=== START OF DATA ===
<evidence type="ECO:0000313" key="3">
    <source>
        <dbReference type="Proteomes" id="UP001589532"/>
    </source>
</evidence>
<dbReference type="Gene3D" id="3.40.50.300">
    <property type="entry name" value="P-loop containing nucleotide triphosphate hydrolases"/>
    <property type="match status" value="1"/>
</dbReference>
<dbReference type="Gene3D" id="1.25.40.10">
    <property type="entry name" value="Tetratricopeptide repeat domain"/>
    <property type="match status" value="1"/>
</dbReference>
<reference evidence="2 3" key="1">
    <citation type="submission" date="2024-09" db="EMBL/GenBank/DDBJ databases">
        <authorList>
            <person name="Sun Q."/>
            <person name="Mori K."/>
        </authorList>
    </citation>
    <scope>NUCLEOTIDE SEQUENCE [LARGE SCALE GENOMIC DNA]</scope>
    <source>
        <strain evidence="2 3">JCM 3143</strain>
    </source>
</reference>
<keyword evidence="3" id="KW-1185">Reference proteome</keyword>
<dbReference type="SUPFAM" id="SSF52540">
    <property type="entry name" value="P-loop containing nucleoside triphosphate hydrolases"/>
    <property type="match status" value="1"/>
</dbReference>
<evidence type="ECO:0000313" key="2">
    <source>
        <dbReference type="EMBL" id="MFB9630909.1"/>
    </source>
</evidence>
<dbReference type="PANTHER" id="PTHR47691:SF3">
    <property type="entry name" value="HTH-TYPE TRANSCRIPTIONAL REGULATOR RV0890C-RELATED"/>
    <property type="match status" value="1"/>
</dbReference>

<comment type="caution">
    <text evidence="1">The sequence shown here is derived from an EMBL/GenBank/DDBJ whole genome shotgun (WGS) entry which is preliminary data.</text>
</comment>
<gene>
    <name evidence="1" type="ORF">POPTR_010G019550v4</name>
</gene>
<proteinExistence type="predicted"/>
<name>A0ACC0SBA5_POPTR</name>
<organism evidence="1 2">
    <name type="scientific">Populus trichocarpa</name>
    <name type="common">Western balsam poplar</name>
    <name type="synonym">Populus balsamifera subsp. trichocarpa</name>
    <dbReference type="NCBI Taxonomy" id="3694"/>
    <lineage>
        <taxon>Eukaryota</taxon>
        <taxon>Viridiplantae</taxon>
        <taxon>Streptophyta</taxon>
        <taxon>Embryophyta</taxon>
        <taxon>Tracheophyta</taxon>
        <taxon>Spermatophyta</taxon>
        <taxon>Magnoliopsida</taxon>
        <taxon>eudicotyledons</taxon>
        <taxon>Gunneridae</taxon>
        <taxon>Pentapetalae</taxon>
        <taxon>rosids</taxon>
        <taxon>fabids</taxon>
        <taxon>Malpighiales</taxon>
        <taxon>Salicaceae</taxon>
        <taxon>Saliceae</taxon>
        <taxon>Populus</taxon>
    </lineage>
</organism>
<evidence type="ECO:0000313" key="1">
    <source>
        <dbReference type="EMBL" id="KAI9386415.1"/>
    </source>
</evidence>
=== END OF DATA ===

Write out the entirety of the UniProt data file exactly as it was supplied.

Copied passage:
<evidence type="ECO:0000313" key="3">
    <source>
        <dbReference type="Proteomes" id="UP001589532"/>
    </source>
</evidence>
<dbReference type="Gene3D" id="3.40.50.300">
    <property type="entry name" value="P-loop containing nucleotide triphosphate hydrolases"/>
    <property type="match status" value="1"/>
</dbReference>
<dbReference type="Gene3D" id="1.25.40.10">
    <property type="entry name" value="Tetratricopeptide repeat domain"/>
    <property type="match status" value="1"/>
</dbReference>
<reference evidence="2 3" key="1">
    <citation type="submission" date="2024-09" db="EMBL/GenBank/DDBJ databases">
        <authorList>
            <person name="Sun Q."/>
            <person name="Mori K."/>
        </authorList>
    </citation>
    <scope>NUCLEOTIDE SEQUENCE [LARGE SCALE GENOMIC DNA]</scope>
    <source>
        <strain evidence="2 3">JCM 3143</strain>
    </source>
</reference>
<keyword evidence="3" id="KW-1185">Reference proteome</keyword>
<dbReference type="SUPFAM" id="SSF52540">
    <property type="entry name" value="P-loop containing nucleoside triphosphate hydrolases"/>
    <property type="match status" value="1"/>
</dbReference>
<evidence type="ECO:0000313" key="2">
    <source>
        <dbReference type="EMBL" id="MFB9630909.1"/>
    </source>
</evidence>
<dbReference type="PANTHER" id="PTHR47691:SF3">
    <property type="entry name" value="HTH-TYPE TRANSCRIPTIONAL REGULATOR RV0890C-RELATED"/>
    <property type="match status" value="1"/>
</dbReference>

<comment type="caution">
    <text evidence="1">The sequence shown here is derived from an EMBL/GenBank/DDBJ whole genome shotgun (WGS) entry which is preliminary data.</text>
</comment>
<gene>
    <name evidence="1" type="ORF">POPTR_010G019550v4</name>
</gene>
<proteinExistence type="predicted"/>
<name>A0ACC0SBA5_POPTR</name>
<organism evidence="1 2">
    <name type="scientific">Populus trichocarpa</name>
    <name type="common">Western balsam poplar</name>
    <name type="synonym">Populus balsamifera subsp. trichocarpa</name>
    <dbReference type="NCBI Taxonomy" id="3694"/>
    <lineage>
        <taxon>Eukaryota</taxon>
        <taxon>Viridiplantae</taxon>
        <taxon>Streptophyta</taxon>
        <taxon>Embryophyta</taxon>
        <taxon>Tracheophyta</taxon>
        <taxon>Spermatophyta</taxon>
        <taxon>Magnoliopsida</taxon>
        <taxon>eudicotyledons</taxon>
        <taxon>Gunneridae</taxon>
        <taxon>Pentapetalae</taxon>
        <taxon>rosids</taxon>
        <taxon>fabids</taxon>
        <taxon>Malpighiales</taxon>
        <taxon>Salicaceae</taxon>
        <taxon>Saliceae</taxon>
        <taxon>Populus</taxon>
    </lineage>
</organism>
<evidence type="ECO:0000313" key="1">
    <source>
        <dbReference type="EMBL" id="KAI9386415.1"/>
    </source>
</evidence>